A “Community Devotional” based on 1 Thess 2:17-3

1 Th 2:17This verse leaves no room for doubting Paul’s love for the believers in Thessalonica. The phrase “torn away” is translated as “orphaned,” recalling the apostle’s parent-child metaphor (see v. 7, 11). Even though there was an undesired parting, Paul assures them they’ve been in his thoughts and shares how he continues to have a heart-felt, earnest longing to see them again. Paul goes through great lengths to maintain community even at a distance. He understood the importance of connection and knew a key way to maintain that was to honestly express his deep affections for them. There are many ways we can build community as small group leaders. Prayerfully consider e-mailing a message to your whole group this week that shows your love for them collectively.
1 Th 2:18Building on the previous verse, Paul explains he not only wanted to connect with them, but he tried repeatedly – only to be prevented by the enemy. Not only does this show the apostle’s devotion to them, it reveals how community among God’s people is something the enemy despises and will work tirelessly to prevent and deconstruct (3:5b). It’s a reminder for us to be aware and wise to Satan’s tactics (2 Cor 2:11b; Eph 6:10-12). Over the course of this month, remember to pray for your group and also to pray against the enemy’s efforts to throw apart the biblical community being built in your group and our church.
1 Th 2:19-20Paul expresses how the community of believers in Thessalonica embody that which brings him hope, pure elation and honor from a well-earned victory (cf. Php 4:1). He frames his feelings in light of Jesus’ coming, pointing them toward a future full of hope and comfort. His passion for this community is magnified by the fact his present feelings will continue into eternity. Community is present AND future. The future we’ll share together in heaven can actually intensify the community we enjoy now. Sharing a kingdom perspective on the biblical community being built can inspire your group. Paul repeatedly casts this ‘eschatological vision’ to the recipients of his letters so they’ll be encouraged to persevere and prevail as missionaries in their respective communities (Php 3:13-14, 20-21, 4:5; also Heb 12:1-3). When you express your appreciation for community in your group, remember to share how every joy that comes from your community will be perfected, amplified, and experienced together in heaven together for eternity.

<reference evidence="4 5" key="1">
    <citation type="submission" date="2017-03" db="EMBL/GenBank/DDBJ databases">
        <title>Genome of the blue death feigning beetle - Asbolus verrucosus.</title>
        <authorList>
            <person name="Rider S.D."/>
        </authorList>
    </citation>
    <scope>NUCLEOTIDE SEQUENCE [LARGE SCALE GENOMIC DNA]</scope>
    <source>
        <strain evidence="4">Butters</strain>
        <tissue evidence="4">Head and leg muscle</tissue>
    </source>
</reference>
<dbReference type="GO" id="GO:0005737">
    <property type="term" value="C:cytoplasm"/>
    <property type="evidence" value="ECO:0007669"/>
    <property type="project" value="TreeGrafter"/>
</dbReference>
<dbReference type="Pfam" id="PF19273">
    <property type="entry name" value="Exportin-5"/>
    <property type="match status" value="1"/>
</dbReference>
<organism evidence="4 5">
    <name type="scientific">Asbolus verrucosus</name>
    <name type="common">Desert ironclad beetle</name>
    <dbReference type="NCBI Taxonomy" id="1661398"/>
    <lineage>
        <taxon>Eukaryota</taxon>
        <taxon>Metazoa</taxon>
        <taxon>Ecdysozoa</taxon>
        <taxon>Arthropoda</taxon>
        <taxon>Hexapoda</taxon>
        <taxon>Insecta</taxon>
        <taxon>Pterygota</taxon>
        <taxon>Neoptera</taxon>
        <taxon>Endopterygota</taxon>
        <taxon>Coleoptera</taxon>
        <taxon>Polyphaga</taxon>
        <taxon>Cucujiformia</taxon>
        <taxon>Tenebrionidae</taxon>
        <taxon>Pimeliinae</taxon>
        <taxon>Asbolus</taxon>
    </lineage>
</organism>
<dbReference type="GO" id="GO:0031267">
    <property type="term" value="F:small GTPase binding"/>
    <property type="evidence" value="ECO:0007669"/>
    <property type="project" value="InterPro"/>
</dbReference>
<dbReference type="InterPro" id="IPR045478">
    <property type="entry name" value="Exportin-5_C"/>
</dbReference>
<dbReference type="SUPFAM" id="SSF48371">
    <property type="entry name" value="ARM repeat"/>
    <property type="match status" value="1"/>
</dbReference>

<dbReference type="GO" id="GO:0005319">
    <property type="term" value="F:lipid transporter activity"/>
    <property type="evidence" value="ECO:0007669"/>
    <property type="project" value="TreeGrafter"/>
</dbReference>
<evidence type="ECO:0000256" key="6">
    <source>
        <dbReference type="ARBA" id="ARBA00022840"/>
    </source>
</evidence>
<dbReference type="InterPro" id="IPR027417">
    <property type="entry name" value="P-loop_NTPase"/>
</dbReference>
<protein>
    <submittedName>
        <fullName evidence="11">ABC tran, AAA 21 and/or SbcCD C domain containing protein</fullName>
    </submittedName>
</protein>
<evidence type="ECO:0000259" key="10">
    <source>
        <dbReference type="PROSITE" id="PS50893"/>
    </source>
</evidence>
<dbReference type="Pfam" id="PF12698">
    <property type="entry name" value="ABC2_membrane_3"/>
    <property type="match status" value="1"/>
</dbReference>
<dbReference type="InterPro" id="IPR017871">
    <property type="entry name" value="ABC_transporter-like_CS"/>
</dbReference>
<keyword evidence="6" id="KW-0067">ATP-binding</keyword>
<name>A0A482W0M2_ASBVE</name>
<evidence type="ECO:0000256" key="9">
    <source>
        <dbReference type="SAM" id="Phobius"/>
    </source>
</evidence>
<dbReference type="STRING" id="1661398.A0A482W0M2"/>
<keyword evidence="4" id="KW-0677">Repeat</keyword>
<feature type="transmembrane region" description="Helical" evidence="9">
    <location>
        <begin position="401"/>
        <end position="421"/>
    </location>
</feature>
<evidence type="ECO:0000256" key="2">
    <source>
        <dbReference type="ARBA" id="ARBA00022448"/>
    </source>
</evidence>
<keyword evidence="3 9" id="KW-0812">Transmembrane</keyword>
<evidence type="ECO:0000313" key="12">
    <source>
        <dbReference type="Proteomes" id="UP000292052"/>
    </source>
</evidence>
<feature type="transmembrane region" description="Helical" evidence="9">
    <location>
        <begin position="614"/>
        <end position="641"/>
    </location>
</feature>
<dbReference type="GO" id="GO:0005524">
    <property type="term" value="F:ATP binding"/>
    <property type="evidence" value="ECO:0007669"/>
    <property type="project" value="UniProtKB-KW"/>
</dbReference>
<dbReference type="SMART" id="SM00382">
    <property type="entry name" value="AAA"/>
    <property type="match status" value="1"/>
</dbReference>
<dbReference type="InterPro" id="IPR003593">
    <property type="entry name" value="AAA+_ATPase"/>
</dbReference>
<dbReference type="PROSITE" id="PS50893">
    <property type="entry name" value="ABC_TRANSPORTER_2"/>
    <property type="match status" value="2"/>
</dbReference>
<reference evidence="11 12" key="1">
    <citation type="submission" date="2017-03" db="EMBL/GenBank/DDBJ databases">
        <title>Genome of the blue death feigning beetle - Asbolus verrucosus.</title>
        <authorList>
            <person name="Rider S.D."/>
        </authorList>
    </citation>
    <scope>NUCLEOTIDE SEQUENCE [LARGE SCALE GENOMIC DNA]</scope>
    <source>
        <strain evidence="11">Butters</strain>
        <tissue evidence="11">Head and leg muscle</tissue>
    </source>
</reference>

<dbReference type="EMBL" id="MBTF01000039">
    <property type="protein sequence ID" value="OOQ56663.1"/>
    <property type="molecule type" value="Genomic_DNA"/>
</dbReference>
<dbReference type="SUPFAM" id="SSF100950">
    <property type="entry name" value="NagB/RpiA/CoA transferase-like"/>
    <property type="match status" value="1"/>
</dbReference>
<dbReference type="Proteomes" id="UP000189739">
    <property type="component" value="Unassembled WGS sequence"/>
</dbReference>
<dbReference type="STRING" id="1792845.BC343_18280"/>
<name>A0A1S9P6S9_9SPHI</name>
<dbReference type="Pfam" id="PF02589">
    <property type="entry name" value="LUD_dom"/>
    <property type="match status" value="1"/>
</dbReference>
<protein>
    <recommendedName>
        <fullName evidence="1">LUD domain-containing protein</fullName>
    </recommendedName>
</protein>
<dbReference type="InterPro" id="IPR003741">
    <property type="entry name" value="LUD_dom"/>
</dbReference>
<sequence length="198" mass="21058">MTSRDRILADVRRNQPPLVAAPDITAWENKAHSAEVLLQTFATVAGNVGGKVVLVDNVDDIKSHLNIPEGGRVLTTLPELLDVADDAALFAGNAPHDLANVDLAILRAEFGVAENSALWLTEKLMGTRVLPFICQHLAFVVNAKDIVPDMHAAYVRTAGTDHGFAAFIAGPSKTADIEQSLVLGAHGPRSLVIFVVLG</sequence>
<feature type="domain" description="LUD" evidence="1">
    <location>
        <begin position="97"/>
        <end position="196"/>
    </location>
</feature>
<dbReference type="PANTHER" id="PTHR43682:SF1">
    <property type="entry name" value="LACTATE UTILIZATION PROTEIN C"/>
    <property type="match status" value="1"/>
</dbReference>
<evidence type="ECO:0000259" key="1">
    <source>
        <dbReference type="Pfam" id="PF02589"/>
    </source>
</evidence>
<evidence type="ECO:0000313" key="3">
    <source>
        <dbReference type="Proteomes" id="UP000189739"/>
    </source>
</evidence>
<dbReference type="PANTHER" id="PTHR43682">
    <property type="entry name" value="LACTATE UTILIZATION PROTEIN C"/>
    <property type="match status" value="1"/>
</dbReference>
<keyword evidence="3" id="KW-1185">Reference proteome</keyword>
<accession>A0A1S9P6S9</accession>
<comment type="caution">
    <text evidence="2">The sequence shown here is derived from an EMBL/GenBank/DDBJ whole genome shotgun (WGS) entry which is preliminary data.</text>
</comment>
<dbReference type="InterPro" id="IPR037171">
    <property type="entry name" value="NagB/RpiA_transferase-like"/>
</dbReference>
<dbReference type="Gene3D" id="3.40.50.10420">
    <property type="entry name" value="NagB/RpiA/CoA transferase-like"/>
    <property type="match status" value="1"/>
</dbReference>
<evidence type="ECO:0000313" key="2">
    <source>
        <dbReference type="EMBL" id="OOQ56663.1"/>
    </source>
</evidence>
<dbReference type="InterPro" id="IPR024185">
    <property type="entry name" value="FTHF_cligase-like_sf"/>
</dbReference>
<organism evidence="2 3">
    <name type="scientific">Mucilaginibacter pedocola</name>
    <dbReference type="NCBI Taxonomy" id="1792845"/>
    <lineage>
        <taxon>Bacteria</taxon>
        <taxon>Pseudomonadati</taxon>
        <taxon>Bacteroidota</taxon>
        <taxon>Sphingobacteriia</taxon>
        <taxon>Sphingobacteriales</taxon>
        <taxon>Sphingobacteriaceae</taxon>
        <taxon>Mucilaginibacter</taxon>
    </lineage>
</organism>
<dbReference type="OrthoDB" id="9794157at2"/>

1 Th 3:1-3Paul longed for community and the support of his friends. He recalls not wanting to be left alone Athens – a city so steeped in idolatry it rendered him distressed (Acts 17:16). But because of his great love for the believers in Thessalonica, Paul gave up his greatest source of personal encouragement for them: God’s (and his!) fellow worker, Timothy (v. 2). It was more important to him he shared the community that strengthened and encouraged him in his faith with these believers who were being persecuted (1:6b, 2:14b, 3:4). The apostle repeatedly demonstrates a sacrificial love in the face of adversity for the churches under his care (v. 5). Likewise, there will be times when God calls us, as group leaders, to give up things that benefit us personally for the sake of the larger community. Paul knew Timothy’s presence would strengthen and encourage the believers in the thick of their trials. As a result, everyone was blessed – including Paul – because of his sacrifice (vv. 6-8). The apostle provides us with a good model here for when we face things that challenge our ‘small group preferences’. Preferences that have developed as a result of the relational dynamic we’ve become accustomed to. Preferences that make us fearful of anything that could change the dynamic which becomes so dear. As a result, we resist anything that could change by addition (an open group that could attract newcomers) or subtraction (releasing a co-leader or other group participants to ‘plant’ a new group). These verses also reveal how relationship with other believers directly impacts our faith. It goes far beyond ‘feeling better’. Community feeds our faith making it stronger and emboldened with divine possibilities.